Setting targets on DEI in production can be a challenge for half of major multinationals

Jun 14th '24

WFA World Federation of Advertisers (WFA) research shows that measurement, targets and identifying diverse suppliers are key barriers to implementing Diversity, Equity and Inclusion initiatives in content production. This new playbook offers best practice and brand examples for marketers looking to take action.


New research from the WFA reveals that nearly half of major multinationals (49%) are struggling to measure Diversity, Equity and Inclusion (DEI) efforts in the content production space and the same number find it hard to set consistent targets across markets and suppliers.


More than four in ten are also struggling to identify diverse suppliers, with 22% saying that while driving DEI initiatives in the US is more straightforward, the rest of the world is a challenge.


That’s borne out by the fact that while 24% of multinationals describe their efforts in North America as very mature, 16% give the same credibility to their initiatives in Europe and 4% in LATAM. APAC and MEA scored zero on this measure.


Globally, 24% of brands always measure progress in relation to supplier diversity in production. A further 9% do so very frequently and 21% do so ‘occasionally’.


This relative lack of maturity is underscored by the fact that only one in three brands have been proactively incorporating DEI into their advertising production for the past 1-5 years, and almost a quarter of have only started to consider it in 2024.


The results are based on responses from 32 different companies with a total cumulative marketing and media spend of USD $81 billion last year. Seventy percent of respondents had global roles.


This is an area where DEI can play a significant role, given that 70% of respondents spend up to 20% of their total marketing budgets on content production. Critically, there has been little improvement in many of these numbers since the WFA last looked at the topic in WFA’s 2021 Global Content Production report.


The new research is highlighted in the WFA’s first-ever guide to embedding DEI in the content production process. Unlocking Creativity: The Impact of DEI in Content Production was developed by members of WFA’s Diversity & Inclusion taskforce in conjunction with DEI consultancy, Creative Equals, and outlines key processes that brands can rely on as they work towards improving their DEI performance and track outcomes. The playbook also offers a collection of learnings and best practice from some leading brands in this space, including Diageo, Haleon, Pepsi, P&G, Reckitt, Visa and Unilever.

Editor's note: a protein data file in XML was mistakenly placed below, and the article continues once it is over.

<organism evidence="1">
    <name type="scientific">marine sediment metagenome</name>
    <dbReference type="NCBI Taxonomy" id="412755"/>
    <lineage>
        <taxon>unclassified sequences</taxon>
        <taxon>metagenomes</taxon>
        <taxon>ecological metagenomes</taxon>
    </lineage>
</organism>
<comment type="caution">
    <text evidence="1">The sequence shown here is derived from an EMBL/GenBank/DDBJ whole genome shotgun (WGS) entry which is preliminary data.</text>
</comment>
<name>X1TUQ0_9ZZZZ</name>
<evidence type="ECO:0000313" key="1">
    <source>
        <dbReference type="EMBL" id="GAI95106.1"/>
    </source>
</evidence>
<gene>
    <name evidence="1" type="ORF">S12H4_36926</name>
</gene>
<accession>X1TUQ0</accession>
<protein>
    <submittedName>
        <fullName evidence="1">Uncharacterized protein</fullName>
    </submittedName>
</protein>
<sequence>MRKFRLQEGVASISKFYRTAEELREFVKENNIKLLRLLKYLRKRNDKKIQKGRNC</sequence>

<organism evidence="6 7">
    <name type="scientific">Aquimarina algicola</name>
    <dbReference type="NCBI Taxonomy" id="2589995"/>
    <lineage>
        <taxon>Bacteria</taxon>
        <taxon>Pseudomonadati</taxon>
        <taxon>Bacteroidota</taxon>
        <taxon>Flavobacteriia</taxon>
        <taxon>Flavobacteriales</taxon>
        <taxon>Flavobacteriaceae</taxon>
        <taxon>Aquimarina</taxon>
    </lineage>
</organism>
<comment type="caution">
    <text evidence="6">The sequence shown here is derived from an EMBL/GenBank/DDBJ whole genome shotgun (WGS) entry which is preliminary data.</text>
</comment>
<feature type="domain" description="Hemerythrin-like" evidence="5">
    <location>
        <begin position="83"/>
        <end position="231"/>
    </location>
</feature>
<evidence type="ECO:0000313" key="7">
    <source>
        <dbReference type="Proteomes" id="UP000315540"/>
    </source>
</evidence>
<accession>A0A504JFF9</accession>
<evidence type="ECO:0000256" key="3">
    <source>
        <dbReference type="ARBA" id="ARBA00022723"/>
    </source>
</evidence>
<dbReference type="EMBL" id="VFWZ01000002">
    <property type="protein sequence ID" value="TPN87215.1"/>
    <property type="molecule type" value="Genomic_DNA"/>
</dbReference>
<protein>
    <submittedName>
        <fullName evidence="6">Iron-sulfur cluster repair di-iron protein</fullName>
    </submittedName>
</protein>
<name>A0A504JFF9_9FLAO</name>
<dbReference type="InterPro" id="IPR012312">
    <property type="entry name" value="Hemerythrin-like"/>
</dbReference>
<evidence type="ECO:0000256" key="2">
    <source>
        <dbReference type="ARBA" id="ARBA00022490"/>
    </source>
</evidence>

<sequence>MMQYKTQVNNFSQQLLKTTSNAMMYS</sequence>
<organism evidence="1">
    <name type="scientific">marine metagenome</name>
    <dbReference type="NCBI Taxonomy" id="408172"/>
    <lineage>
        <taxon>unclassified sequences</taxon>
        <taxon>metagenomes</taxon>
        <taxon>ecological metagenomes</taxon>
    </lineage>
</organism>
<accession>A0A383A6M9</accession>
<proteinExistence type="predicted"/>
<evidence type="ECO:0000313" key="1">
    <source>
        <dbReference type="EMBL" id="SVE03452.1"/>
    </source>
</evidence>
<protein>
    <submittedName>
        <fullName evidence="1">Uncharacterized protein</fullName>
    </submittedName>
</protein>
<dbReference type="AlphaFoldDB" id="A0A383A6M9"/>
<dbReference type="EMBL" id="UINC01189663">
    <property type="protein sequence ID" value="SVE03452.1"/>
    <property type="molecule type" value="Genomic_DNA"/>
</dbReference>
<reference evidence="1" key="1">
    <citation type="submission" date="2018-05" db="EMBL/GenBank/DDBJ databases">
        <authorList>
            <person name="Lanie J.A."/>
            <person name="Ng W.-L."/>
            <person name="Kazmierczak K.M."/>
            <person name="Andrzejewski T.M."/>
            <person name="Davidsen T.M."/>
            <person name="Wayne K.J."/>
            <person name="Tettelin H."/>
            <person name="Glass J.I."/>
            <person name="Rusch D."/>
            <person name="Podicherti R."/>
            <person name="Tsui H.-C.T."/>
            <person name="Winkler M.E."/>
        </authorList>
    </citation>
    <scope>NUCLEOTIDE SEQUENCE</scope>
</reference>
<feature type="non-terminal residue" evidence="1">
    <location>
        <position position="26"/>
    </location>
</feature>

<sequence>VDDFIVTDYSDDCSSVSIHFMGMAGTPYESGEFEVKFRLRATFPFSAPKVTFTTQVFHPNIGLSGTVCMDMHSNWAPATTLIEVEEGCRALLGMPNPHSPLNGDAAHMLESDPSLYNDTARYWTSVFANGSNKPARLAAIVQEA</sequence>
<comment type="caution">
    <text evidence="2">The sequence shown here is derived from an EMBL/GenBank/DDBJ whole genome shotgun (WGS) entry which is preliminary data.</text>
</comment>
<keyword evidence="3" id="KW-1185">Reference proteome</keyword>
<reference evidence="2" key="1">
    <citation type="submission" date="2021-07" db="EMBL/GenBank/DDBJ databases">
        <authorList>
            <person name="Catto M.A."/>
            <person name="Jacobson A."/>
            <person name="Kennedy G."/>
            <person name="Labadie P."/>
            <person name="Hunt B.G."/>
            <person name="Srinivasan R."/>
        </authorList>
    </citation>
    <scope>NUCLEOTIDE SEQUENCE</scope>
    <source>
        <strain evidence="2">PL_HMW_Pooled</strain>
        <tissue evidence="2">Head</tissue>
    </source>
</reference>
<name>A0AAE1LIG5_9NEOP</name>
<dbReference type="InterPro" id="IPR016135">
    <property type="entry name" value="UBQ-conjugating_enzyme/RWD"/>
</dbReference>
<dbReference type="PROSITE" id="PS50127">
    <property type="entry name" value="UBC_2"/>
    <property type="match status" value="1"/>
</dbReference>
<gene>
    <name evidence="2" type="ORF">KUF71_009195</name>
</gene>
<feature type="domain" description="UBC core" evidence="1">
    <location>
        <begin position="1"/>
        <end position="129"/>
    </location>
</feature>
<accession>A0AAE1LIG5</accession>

Covering various areas of focus, from partner selection and pre-production to post-production as well as the potential impact of AI on DEI initiatives, the goal is to provide support to brands on their journeys to tackle the big challenges and make their productions more diverse and inclusive.


Success in this area is not just about ensuring that the people who appear on screen reflect the full range of human experiences, but also that the sets themselves are places where everyone can feel comfortable and expect their needs to be met.


The research found that while 5% of respondents had been working in this area for more than 15 years, most were at a much earlier stage of development. Thirty-four percent had been doing it for between one and five years and 24% had just started.


“As advertisers, the production ecosystem can feel complex, and challenging to ingrain conscious inclusion and the mechanisms to keep people and teams accountable. DEIB measures in production not only supercharge the effectiveness of creativity, but they also establish concrete metrics to evaluate and govern your key agency and production partners. This ensures that your brand leaves a positive imprint throughout the entire creative and production value chain,” said Efrain Ayala, Global Creative Effectiveness and Diversity & Inclusion Director, Reckitt, and WFA Global Diversity Ambassador.



Triple bid tactics is one of the key topics in the report. These involve ensuring that at when bidding for a job, least one representative of a minority group is presented to a brand for consideration in directing. Based on WFA’s research, tactics such as this one have been used by brands in an effort to boost diversity of directors in over 50% of cases by 34% of respondents, although anecdotal responses to WFA’s research indicate that this can be limited to just one facet of diversity, such as gender.